December 15, 2019

News in Charts: New year, new China?

by Fathom Consulting.

As the new year approaches, it is a time to reflect. 2019 has been a turbulent year for China for many reasons, and this article aims to summarise some of the major economic changes that have happened. We then look to the years ahead. It could be a bumpy ride.

2019 has been characterised by a weakening economic environment for China. Our China Momentum Indicator (CMI 2.0), an alternative gauge of economic activity in the country started the year at 5.1%, and reported a continuous downward spiral, with the latest figure posting 4.1%. The official GDP measure also slowed, with the Q3 figure hitting the lower bound of the PBOC target for growth at 6%.

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One of the overriding themes for 2019, and one dominating the media is trade tensions between the US and China. The tensions began after Donald Trump won the US presidential election in 2016, reaching boiling point in 2019. The US claims that China operates unfair trading practices and intellectual property theft and wants to force China to operate on a level playing field. The deteriorating relationship between the two countries has had damaging effects on China’s economy, especially the manufacturing sector, which has experienced periods of contraction according to PMI data, since the tensions began. Despite the implementation of multiple rounds of tariffs throughout 2019, we are ending the year on a more optimistic note. Both sides are engaged in dialogue, with the hope that this will translate to a deal. There are stumbling blocks to this, such as the current political instability in Hong Kong, which threatens to derail any progress made. Our central scenario is one of enduring tensions, regardless of any compromises reached.

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Despite these ongoing US–Sino tensions, the slowdown in China’s economic activity is greater than can be attributed to the drag from trade tensions alone. Indeed, as we explained to clients in our latest Global Economic and Markets Outlook, we find that the deteriorating global trade environment accounts for around two-thirds of the slowdown in our China Momentum Indicator since end 2017. The rest can be accounted for by domestic structural issues, such as poor allocative decisions, excess capacity, and the rising incidence of non-performing loans. But rather than transition the economy away from this old-style growth model, China has doubled down — cutting lending rates and allowing local governments to issue special bonds as capital for major investment projects, all the while, propping up inefficient and loss-making industries. This is illustrated in the second chart below, which reports that in Qinghai around 40% of all industrial enterprises are now loss making.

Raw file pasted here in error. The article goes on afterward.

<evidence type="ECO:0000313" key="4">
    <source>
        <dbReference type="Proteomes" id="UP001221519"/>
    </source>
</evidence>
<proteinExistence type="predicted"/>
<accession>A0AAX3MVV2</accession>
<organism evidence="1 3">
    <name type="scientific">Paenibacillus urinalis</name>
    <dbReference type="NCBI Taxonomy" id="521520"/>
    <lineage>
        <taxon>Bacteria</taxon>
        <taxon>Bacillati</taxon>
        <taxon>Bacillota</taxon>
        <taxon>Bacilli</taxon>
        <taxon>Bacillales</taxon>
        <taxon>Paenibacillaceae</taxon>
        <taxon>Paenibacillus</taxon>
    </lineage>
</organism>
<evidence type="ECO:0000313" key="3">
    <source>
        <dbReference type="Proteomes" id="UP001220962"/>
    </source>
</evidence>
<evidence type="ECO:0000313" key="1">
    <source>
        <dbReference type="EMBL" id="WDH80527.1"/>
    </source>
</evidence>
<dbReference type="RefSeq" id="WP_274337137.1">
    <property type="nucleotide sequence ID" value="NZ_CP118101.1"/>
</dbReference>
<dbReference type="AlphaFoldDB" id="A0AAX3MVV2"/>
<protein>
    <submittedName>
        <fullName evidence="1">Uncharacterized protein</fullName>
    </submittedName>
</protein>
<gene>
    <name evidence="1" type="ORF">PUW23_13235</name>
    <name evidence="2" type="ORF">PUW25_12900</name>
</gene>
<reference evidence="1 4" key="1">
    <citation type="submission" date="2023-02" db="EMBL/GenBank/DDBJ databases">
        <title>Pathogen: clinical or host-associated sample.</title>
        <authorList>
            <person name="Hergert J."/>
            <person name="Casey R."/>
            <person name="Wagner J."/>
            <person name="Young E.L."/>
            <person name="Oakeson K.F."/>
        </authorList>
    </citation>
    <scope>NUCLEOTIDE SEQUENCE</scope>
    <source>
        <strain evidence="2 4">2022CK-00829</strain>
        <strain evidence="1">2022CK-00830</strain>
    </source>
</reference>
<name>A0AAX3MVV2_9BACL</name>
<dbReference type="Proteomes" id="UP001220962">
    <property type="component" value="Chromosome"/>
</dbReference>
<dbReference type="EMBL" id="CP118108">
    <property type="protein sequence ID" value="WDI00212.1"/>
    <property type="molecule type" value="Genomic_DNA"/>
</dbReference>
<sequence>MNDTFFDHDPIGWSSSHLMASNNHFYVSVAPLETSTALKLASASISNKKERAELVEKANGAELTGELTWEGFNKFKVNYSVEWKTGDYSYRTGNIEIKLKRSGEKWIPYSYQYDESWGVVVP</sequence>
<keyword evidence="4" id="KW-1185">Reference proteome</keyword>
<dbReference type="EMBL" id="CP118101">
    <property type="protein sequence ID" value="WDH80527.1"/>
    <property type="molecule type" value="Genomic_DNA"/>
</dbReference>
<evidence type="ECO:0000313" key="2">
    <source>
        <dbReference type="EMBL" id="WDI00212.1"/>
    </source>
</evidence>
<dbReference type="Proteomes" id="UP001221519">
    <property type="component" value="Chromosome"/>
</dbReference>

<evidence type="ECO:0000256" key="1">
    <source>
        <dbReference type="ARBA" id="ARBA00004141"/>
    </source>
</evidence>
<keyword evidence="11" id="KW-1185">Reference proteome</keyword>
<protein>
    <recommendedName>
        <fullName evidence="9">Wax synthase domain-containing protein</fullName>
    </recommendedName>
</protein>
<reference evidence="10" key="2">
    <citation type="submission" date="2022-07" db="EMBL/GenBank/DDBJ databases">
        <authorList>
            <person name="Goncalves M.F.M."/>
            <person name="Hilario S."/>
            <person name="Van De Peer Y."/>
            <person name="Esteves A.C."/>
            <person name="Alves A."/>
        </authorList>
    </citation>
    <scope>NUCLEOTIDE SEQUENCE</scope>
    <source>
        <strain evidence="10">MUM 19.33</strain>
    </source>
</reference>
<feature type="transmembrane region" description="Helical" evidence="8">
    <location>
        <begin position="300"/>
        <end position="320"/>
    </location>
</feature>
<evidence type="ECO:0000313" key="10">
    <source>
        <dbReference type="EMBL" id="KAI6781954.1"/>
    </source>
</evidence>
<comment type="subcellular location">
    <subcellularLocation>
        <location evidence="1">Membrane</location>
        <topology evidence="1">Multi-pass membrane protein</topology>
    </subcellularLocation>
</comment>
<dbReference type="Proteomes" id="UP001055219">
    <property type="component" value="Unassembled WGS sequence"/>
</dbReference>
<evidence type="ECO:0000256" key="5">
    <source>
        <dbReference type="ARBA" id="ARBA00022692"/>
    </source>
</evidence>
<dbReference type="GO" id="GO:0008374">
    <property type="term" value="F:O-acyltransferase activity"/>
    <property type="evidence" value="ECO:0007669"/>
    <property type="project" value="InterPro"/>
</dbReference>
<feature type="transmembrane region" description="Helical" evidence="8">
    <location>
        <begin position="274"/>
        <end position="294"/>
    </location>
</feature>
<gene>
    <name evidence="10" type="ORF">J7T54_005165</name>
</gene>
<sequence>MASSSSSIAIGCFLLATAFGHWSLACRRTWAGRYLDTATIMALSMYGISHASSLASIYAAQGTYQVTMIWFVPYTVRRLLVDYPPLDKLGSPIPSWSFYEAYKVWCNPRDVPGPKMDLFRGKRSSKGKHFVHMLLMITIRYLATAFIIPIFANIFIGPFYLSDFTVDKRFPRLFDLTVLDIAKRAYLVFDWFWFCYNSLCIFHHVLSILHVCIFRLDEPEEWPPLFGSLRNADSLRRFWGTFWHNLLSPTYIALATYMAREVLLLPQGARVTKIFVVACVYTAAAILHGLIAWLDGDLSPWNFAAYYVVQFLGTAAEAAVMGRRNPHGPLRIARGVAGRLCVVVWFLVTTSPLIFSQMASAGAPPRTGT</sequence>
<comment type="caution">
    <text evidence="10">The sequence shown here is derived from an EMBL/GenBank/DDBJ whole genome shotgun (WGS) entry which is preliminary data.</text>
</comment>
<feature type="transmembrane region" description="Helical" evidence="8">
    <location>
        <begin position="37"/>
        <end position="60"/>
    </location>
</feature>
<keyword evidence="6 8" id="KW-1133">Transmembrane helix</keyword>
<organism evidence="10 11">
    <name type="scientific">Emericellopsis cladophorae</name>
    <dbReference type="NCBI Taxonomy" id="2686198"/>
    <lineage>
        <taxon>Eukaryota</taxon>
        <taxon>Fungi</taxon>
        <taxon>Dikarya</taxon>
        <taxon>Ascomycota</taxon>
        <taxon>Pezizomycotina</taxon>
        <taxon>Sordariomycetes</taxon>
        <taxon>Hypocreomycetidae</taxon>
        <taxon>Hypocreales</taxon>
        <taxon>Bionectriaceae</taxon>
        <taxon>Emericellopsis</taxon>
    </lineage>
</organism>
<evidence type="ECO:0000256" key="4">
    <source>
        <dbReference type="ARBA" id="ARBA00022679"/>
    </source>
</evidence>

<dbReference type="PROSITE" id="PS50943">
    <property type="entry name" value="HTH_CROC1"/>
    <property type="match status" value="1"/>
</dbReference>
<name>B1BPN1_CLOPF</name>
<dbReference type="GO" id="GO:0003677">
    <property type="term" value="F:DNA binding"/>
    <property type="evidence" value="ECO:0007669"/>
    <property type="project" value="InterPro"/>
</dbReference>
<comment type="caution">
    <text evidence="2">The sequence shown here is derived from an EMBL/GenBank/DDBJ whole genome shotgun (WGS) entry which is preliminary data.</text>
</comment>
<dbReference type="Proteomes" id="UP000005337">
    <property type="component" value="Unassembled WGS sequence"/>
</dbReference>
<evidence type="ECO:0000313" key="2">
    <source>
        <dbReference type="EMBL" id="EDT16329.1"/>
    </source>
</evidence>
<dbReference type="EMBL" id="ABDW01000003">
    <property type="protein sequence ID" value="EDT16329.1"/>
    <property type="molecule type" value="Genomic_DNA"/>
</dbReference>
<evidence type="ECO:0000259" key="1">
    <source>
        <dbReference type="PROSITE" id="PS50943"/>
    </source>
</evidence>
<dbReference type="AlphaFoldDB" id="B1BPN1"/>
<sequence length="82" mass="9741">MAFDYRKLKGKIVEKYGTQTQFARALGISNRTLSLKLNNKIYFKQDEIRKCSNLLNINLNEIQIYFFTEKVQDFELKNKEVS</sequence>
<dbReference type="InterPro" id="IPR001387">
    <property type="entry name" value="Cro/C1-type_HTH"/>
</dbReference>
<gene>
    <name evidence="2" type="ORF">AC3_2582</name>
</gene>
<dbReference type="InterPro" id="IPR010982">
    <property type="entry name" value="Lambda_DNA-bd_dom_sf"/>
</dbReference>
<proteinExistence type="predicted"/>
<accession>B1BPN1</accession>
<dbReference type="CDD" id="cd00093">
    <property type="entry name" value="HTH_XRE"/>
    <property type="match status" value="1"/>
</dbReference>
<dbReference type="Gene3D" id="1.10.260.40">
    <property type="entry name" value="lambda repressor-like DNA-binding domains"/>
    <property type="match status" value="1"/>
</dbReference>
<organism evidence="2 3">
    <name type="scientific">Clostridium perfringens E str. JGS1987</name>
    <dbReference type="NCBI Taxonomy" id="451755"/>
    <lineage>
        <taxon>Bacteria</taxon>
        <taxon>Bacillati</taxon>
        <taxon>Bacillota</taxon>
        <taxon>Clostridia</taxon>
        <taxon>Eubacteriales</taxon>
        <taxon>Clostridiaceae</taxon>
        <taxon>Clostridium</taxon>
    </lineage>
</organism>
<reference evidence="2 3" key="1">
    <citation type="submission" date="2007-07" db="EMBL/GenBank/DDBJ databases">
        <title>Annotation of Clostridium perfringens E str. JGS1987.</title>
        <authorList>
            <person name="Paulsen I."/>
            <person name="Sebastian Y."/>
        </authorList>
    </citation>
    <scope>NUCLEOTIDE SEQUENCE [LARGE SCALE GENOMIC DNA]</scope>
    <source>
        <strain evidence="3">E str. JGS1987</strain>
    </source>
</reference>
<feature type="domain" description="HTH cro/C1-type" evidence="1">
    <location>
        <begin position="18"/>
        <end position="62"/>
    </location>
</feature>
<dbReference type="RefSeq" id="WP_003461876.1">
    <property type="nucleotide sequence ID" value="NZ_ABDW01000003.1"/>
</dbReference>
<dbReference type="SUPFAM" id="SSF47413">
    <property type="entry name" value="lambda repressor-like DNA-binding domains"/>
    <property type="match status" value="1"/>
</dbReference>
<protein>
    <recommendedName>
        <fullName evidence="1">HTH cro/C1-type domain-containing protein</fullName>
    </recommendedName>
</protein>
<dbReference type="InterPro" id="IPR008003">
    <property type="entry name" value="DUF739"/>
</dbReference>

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So, what is next for China? In order to shore up growth in a sustainable manner China needs to rebalance its economy away from the old growth engine of investment and manufacturing and focus on more consumer-led growth. 2019 has shown that domestic consumption in China has failed to offset the slowdown in private investment, an essential mechanism for efficient rebalancing. If the PBOC were to respond by implementing further fiscal transfers to promote a better distribution of wealth, this might boost consumption. We will have to wait and see whether it is a ‘New Year, New China’, but we at Fathom are forecasting more of the same. As the economic outlook weakens further, China will find it difficult to resist falling back on those old, tried-and-tested methods to push up short-term growth. We expect this to be to the detriment of a sustainable long-run growth path.

The charts in this article have been created using Chartbook on Datastream. The Chartbook, created and maintained by Fathom Consulting, is a library of over 9000 charts, containing up-to-date macro and financial market data for over 170 countries. Whether it is a particular topic, country or variable you are interested in charting, the Chartbook has everything you need. Simply type search ‘cbook’ into your Eikon search bar or click the ‘Chartbook’ tab on Datastream to find out more.



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